According to the World Food Programme, some studies suggest that a dollar invested in disaster risk reduction today can save four or more dollars in the future cost of relief and rehabilitation.
Much can be done to reduce the vulnerability of people, livelihoods, assets, and infrastructure to disasters. There is huge value in being prepared for events which may strike at any time.
After the huge loss of life experienced in the cyclone which hit Bangladesh in 1991, the country invested significantly in disaster risk reduction. When the equally strong Cyclone Sidr hit in 2007, the loss of life was a small fraction of the 1991 death toll.
I understand that South Asian countries are now working together to establish a regional programme for early warnings, disaster preparedness, and risk management. The UN development system stands ready to support this important regional initiative.
Second, financial support and technology transfer are key aspects of reducing climate vulnerability.
Without that, developing countries in South Asia and elsewhere will not be able to take adequate action to adapt to and mitigate a changing climate.
Technology transfer will need to include support for activities like improved irrigation systems, access to clean and affordable energy in rural areas, and improved agricultural production.
A new international climate deal which generates significant funding for developing countries would be enormously helpful.
Last, but not least, we need to identify and promote win-win strategies which work simultaneously to achieve and sustain progress on the MDGs and tackle climate change.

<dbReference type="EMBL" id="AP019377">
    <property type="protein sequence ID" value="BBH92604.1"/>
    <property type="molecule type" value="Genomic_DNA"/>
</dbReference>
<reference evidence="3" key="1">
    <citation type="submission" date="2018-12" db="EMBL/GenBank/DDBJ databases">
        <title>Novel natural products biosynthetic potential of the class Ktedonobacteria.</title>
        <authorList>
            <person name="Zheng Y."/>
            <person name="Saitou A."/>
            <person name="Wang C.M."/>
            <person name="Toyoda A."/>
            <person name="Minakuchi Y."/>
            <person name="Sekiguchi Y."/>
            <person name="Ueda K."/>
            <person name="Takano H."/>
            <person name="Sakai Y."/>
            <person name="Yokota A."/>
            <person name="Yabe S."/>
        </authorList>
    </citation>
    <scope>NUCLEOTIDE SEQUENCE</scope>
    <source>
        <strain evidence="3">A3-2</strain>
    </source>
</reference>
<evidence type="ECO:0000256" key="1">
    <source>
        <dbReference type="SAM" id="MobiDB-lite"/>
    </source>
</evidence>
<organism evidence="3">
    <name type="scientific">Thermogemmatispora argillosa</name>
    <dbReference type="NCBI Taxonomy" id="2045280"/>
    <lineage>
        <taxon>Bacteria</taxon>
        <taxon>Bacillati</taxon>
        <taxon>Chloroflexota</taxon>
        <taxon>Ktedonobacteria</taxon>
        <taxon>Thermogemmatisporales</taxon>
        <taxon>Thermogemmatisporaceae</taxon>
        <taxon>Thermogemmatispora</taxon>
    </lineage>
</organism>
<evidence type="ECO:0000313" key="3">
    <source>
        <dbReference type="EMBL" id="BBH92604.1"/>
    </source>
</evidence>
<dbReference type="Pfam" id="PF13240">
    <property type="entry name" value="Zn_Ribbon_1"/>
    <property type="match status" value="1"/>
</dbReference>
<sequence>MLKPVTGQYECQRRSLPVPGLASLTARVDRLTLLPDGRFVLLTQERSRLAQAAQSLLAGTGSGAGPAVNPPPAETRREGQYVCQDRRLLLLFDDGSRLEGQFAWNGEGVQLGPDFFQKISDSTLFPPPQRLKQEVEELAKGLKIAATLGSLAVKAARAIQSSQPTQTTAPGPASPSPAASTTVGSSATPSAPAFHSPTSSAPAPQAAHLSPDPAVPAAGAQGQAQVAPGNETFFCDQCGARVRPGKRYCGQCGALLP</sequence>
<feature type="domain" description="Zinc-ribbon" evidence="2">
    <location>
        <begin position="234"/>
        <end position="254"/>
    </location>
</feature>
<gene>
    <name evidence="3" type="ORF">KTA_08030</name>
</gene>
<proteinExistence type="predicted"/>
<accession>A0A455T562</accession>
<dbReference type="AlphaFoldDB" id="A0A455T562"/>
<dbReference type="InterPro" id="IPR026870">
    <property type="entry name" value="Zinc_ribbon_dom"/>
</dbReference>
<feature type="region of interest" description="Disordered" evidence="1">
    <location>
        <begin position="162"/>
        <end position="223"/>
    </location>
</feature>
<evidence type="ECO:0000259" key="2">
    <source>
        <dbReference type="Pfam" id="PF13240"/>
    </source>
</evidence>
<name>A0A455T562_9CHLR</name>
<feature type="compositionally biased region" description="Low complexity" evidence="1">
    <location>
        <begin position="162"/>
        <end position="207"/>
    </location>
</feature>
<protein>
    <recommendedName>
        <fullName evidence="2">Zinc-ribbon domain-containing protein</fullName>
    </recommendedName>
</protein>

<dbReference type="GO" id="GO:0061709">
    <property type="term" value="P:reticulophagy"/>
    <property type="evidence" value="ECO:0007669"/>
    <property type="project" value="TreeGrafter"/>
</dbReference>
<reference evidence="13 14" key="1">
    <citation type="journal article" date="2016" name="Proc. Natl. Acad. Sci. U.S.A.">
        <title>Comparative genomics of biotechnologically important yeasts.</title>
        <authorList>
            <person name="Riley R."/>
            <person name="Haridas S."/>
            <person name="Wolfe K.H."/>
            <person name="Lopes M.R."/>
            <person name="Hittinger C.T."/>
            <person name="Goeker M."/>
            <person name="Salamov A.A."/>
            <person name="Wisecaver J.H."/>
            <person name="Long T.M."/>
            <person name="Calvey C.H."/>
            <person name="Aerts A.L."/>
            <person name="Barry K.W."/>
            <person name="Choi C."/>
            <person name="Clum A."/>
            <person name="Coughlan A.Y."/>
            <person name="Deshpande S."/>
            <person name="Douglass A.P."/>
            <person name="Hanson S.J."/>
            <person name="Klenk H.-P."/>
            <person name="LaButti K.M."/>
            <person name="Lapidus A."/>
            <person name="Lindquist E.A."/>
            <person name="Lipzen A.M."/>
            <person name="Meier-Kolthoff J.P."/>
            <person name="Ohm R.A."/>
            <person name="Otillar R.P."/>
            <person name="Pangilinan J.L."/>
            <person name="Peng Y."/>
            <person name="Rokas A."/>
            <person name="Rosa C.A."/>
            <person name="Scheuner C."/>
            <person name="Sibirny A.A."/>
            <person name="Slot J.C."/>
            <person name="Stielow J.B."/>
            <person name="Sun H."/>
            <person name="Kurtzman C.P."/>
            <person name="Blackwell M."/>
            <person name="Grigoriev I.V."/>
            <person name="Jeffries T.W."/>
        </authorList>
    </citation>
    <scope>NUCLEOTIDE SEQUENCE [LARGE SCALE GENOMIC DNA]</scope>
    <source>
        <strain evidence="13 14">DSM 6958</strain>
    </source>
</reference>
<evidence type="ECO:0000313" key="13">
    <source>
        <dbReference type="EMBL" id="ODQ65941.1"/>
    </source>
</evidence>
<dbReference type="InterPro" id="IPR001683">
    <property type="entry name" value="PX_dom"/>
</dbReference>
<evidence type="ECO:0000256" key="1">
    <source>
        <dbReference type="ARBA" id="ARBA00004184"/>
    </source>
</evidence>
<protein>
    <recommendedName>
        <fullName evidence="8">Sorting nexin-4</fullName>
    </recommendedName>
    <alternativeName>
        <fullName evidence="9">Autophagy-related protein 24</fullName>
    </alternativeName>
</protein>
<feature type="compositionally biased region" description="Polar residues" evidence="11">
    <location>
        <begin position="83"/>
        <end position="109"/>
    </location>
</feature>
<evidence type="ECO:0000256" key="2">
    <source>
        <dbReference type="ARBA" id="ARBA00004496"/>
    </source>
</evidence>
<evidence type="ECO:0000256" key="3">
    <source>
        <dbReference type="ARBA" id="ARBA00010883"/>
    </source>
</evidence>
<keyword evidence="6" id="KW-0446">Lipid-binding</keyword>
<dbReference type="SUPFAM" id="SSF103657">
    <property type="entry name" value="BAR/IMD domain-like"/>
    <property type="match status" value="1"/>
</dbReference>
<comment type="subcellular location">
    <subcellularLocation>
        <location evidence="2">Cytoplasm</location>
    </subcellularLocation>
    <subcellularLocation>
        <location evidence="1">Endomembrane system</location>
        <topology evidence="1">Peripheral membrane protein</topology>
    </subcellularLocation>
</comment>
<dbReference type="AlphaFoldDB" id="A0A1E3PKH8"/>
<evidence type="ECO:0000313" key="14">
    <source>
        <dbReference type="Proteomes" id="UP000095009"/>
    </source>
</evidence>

By building on the synergies between the fight against both poverty and climate change, we can promote climate resilient development.
For instance, in Bangladesh, UNDP is working with the Government to establish coastal greenbelts which serve multiple functions. They will help to trap sediment countering the effects of coastal erosion; they will provide food and fibre products for local communities; and they will serve to reduce pressure on remaining natural forest areas, which can then provide much needed coastal protection.
In recent years, policy reforms in South Asia and elsewhere are seeking to place climate change considerations closer to the centre of economic and social development planning.
This reflects a growing understanding of the need to integrate climate resilience into development strategies in order to sustain hard-won MDG achievements.
Looking ahead, we can expect the impacts of climate change to become increasingly obvious in South Asia and beyond. Without concerted action, that would undermine important MDG achievements.
It has never been more critical to have strong global partnerships which work across sectors to address complex and interlinked problems, and support nations to strengthen their own capacities for resilience and development.
As the Chair of the UN Development Group, let me assure you that all parts of the UN development system are committed to playing a catalytic role in support of national development strategies and MDG achievement.